Official reprint from UpToDate®
www.uptodate.com ©2015 UpToDate®

Screening for sexually transmitted infections

Khalil G Ghanem, MD, PhD
Susan Tuddenham, MD, MPH
Section Editor
Noreen A Hynes, MD, MPH, DTM&H
Deputy Editor
Allyson Bloom, MD


Sexually transmitted infections (STIs) are a major public health problem in both resource-rich and limited settings. STIs are frequently asymptomatic and can lead to various complications. The immediate goal of screening for STIs is to identify and treat infected persons before they develop complications and to identify, test, and treat their sex partners to prevent transmission and reinfections.

In this topic, we discuss screening for STIs among asymptomatic individuals. In its 2015 guidelines on the treatment of sexually transmitted infections, the United States Centers for Disease Control and Prevention (CDC) also made recommendations on screening [1]. The US Preventive Services Task Force (USPSTF) has also released guidelines on screening for various STIs [2-4]. The Infectious Diseases Society of America's HIV Medical Association has published STI screening recommendations for HIV-infected persons [5]. The recommendations in this topic are largely consistent with these guidelines. Other subspecialty group guidelines and national guidelines may be more pertinent in certain settings [6-9].

The approaches to patients with specific genitourinary symptoms and signs are discussed elsewhere. (See "Approach to women with symptoms of vaginitis" and "Pelvic inflammatory disease: Clinical manifestations and diagnosis" and "Approach to the patient with genital ulcers" and "Acute uncomplicated cystitis and pyelonephritis in women".)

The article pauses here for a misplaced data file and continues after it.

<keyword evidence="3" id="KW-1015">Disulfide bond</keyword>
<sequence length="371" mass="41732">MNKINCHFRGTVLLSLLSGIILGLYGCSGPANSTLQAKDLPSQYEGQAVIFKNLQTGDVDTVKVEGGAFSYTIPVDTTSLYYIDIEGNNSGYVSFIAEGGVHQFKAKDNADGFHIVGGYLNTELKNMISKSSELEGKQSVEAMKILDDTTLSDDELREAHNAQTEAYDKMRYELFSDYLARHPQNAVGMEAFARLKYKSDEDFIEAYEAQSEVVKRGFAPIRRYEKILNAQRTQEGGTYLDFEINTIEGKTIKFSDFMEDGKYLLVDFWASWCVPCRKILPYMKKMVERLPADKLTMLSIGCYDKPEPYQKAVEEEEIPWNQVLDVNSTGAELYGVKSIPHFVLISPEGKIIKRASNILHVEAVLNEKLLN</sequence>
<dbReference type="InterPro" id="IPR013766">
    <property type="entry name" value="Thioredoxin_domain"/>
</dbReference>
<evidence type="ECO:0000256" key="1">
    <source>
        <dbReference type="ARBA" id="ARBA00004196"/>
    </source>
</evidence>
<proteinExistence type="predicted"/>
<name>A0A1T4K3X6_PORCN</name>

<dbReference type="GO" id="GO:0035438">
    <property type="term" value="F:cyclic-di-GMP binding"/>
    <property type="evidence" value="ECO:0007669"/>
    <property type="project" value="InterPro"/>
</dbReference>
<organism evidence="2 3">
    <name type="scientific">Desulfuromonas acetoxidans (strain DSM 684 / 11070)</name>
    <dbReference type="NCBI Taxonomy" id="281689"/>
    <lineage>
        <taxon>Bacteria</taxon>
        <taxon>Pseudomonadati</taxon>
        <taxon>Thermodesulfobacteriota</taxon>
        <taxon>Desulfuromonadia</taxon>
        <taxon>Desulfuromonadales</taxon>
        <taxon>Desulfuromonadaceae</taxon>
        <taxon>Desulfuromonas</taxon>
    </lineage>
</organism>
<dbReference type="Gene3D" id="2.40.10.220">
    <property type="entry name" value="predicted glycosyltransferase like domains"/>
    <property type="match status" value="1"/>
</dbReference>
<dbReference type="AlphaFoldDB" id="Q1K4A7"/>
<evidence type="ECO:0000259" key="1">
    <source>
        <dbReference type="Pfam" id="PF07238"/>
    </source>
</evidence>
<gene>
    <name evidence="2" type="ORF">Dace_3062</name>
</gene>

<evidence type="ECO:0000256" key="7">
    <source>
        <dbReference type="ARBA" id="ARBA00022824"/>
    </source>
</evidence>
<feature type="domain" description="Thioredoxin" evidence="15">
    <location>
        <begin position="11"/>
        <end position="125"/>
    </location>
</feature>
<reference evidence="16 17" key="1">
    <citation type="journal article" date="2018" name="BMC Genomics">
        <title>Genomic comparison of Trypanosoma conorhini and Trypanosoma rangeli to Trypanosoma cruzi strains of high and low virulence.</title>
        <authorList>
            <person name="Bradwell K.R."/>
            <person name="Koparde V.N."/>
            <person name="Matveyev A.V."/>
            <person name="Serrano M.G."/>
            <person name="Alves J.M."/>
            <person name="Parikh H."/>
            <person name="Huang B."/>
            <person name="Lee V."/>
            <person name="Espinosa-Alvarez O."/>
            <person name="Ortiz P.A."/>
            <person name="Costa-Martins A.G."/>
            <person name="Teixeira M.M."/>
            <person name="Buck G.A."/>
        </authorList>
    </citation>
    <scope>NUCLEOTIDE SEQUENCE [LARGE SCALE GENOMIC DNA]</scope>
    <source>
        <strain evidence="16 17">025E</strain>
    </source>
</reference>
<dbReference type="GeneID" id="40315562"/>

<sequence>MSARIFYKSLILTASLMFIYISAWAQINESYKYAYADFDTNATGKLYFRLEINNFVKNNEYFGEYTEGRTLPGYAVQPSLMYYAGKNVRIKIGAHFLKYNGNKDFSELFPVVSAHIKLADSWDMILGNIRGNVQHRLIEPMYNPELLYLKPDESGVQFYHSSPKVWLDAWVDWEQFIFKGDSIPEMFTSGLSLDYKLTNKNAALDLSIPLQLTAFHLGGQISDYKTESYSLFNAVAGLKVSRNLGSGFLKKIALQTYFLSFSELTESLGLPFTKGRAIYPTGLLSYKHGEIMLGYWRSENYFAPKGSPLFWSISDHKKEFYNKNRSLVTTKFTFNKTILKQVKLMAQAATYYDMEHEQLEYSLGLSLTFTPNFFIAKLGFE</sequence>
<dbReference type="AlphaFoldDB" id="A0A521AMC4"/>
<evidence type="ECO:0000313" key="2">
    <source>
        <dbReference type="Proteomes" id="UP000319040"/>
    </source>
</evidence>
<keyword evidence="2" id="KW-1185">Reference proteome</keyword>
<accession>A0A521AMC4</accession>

Information on the clinical presentation, diagnosis, and treatment of specific STIs are reviewed in detail separately (see related topics). Sexually transmitted infections and HIV infection in adolescents are also discussed separately. (See "Sexually transmitted diseases: Overview of issues specific to adolescents" and "The adolescent with HIV infection".)

The prevention of STIs is also discussed elsewhere. (See "Prevention of sexually transmitted infections".)


Subscribers log in here

To continue reading this article, you must log in with your personal, hospital, or group practice subscription. For more information or to purchase a personal subscription, click below on the option that best describes you:
Literature review current through: Sep 2015. | This topic last updated: Sep 15, 2015.
The content on the UpToDate website is not intended nor recommended as a substitute for medical advice, diagnosis, or treatment. Always seek the advice of your own physician or other qualified health care professional regarding any medical questions or conditions. The use of this website is governed by the UpToDate Terms of Use ©2015 UpToDate, Inc.
  1. Workowski KA, Bolan GA, Centers for Disease Control and Prevention. Sexually transmitted diseases treatment guidelines, 2015. MMWR Recomm Rep 2015; 64:1.
  2. LeFevre ML, U.S. Preventive Services Task Force. Screening for Chlamydia and gonorrhea: U.S. Preventive Services Task Force recommendation statement. Ann Intern Med 2014; 161:902.
  3. US Preventive Services Task Force. Screening for syphilis. Agency for Healthcare Research and Quality, Rockville, MD. Release date 2004. http://www.ahrq.gov/clinic/uspstf/uspssyph.htm (Accessed on June 05, 2006).
  4. US Preventive Services Task Force. Screening for herpes. Agency for Healthcare Research and Quality, Rockville, MD. Release date 2005. http://www.ahrq.gov/clinic/uspstf/uspsherp.htm (Accessed on June 05, 2006).